As 1 have indicated, Mr. Chairman, 80 percent of all Federal ALJs work for SSA, where they are an integral part of the adjudication process. SSA processes almost 7 million claims a d over a million appeals each year. In FY 1995 alone, ALJs rendered over 500,000 decisions.
SSA's adjudicative process consists of a closely integrated four-step process. Since the vast majority of hearings involve disability claims, Iwill discuss SSA adjudication in terms of the disability claims process.
Initial disability claims are taken in 1,300 Social Security offices located throughout the country. Local field office staff request and evaluate information about the non-medical aspects of each person's claim, such as whether or not the individual has worked enough to be eligible for benefits. Field office staff also obtain information about claimants' impairments, including treating medical sources. Disability claims are then forwarded to the federally-funded, but State-administered, disability determination services (DDSs), in the State where the person lives. State DDS staff obtain and review necessary medical evidence and make disability determinations based on Social Security regulations and guidelines.
This process has been in effect since the beginning of the disability program and was designed to take advantage of the States' established links with the medical community and experience in dealing with the needs of the disabled.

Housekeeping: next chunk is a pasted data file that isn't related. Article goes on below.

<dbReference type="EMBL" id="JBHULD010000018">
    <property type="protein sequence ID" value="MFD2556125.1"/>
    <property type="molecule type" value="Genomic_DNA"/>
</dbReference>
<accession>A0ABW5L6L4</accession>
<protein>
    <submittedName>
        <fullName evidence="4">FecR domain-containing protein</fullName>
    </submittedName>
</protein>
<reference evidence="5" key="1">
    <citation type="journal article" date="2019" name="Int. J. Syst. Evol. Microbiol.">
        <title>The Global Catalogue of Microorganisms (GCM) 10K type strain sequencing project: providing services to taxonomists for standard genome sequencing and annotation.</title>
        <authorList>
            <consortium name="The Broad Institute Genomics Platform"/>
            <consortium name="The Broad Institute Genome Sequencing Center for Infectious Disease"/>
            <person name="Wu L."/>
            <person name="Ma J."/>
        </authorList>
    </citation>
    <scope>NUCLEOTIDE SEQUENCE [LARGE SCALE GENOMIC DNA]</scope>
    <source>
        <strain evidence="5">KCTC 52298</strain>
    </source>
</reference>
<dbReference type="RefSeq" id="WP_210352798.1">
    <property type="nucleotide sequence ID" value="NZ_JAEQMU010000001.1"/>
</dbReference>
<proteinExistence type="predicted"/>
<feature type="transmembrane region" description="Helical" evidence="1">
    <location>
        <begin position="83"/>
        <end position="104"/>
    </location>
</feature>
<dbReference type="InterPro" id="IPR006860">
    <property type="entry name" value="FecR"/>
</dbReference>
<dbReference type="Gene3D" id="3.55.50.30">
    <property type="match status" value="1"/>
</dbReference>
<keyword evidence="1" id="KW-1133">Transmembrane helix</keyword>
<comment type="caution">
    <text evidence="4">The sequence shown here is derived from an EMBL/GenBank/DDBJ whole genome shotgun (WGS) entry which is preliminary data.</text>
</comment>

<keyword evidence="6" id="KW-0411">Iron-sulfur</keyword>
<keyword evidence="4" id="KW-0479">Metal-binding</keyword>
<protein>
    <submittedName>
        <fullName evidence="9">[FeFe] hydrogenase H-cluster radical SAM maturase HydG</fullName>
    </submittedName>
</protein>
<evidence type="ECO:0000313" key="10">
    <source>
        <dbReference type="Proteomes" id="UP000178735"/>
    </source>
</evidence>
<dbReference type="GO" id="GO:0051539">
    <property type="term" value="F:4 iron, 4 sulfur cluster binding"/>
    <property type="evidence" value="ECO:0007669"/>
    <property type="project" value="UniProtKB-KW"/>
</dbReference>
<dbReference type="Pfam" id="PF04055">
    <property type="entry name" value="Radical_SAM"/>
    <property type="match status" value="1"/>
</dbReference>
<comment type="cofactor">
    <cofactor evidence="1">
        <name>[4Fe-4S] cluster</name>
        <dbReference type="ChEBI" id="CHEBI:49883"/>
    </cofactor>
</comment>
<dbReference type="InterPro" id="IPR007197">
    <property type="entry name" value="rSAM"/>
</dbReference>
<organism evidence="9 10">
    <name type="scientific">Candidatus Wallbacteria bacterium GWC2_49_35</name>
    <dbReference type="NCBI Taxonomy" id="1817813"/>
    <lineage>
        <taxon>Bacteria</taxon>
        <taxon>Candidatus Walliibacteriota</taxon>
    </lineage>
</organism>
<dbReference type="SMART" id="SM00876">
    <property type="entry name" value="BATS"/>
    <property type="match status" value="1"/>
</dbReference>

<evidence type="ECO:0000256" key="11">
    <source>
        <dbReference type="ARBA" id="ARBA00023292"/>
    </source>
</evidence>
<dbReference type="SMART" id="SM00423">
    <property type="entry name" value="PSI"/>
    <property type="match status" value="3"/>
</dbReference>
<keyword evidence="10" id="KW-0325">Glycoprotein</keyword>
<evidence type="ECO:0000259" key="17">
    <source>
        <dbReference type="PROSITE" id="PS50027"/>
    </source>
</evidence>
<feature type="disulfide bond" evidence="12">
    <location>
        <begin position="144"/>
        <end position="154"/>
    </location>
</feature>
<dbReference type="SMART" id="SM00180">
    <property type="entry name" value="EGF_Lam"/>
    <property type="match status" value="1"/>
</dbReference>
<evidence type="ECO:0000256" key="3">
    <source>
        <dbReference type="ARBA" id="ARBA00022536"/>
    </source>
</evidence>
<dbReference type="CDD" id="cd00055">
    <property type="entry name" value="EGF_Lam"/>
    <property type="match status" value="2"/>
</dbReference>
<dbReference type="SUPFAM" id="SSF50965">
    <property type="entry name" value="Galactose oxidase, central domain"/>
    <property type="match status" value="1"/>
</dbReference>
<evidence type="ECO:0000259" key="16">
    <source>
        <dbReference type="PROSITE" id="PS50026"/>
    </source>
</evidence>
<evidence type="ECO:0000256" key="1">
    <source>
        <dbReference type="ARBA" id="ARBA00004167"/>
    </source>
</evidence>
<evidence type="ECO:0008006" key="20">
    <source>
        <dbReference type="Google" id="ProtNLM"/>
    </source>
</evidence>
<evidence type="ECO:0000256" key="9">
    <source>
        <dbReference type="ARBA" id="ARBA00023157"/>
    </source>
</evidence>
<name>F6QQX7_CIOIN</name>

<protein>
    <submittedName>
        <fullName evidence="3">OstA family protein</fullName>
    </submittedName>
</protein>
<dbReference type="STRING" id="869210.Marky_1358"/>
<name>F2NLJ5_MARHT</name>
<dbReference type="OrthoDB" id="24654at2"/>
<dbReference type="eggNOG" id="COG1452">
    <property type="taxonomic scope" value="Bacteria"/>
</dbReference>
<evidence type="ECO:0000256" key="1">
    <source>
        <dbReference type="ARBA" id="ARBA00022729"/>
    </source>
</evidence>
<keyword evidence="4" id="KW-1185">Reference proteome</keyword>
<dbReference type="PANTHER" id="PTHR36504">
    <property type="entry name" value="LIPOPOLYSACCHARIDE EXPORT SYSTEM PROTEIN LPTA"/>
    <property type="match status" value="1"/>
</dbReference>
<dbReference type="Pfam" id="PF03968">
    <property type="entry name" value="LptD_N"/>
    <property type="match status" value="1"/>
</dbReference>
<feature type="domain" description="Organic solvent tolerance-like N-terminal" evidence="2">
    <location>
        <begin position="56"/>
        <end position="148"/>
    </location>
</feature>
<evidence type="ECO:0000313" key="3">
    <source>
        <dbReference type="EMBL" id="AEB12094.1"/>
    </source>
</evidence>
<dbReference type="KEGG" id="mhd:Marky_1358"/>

Individuals dissatisfied with their disability decision may request a reconsideration which is reviewed at the State DDS level. If the reconsideration is denied, individuals may request a hearing before an ALJ, and if still dissatisfied, individuals may request an Appeals Council review. Each level of review involves multi-step procedures for evidence collection, review, and decisionmaking. This process requires thousands of day-today contacts among SSA field offices, State disability determination services (DDSs), and ALJ hearing offices. Placing the hearing level--the third step in the process--under the management of an entirely separate organization would break the links of this closely-bound process.
Coordinating SSA's caseloads entails numerous operational functions including: identifying and routing cases; securing and retaining case folders; and obtaining evidence from claimants, from claimants' medical sources, and from others who know the claimants. The process also entails fully developing the record, both before and after the hearing is held, screening cases for those that can be approved on the record without an ALJ hearing, both before and after development, preparing hearing transcripts, and responding to inquiries for case status from claimants, representatives, and members of Congress.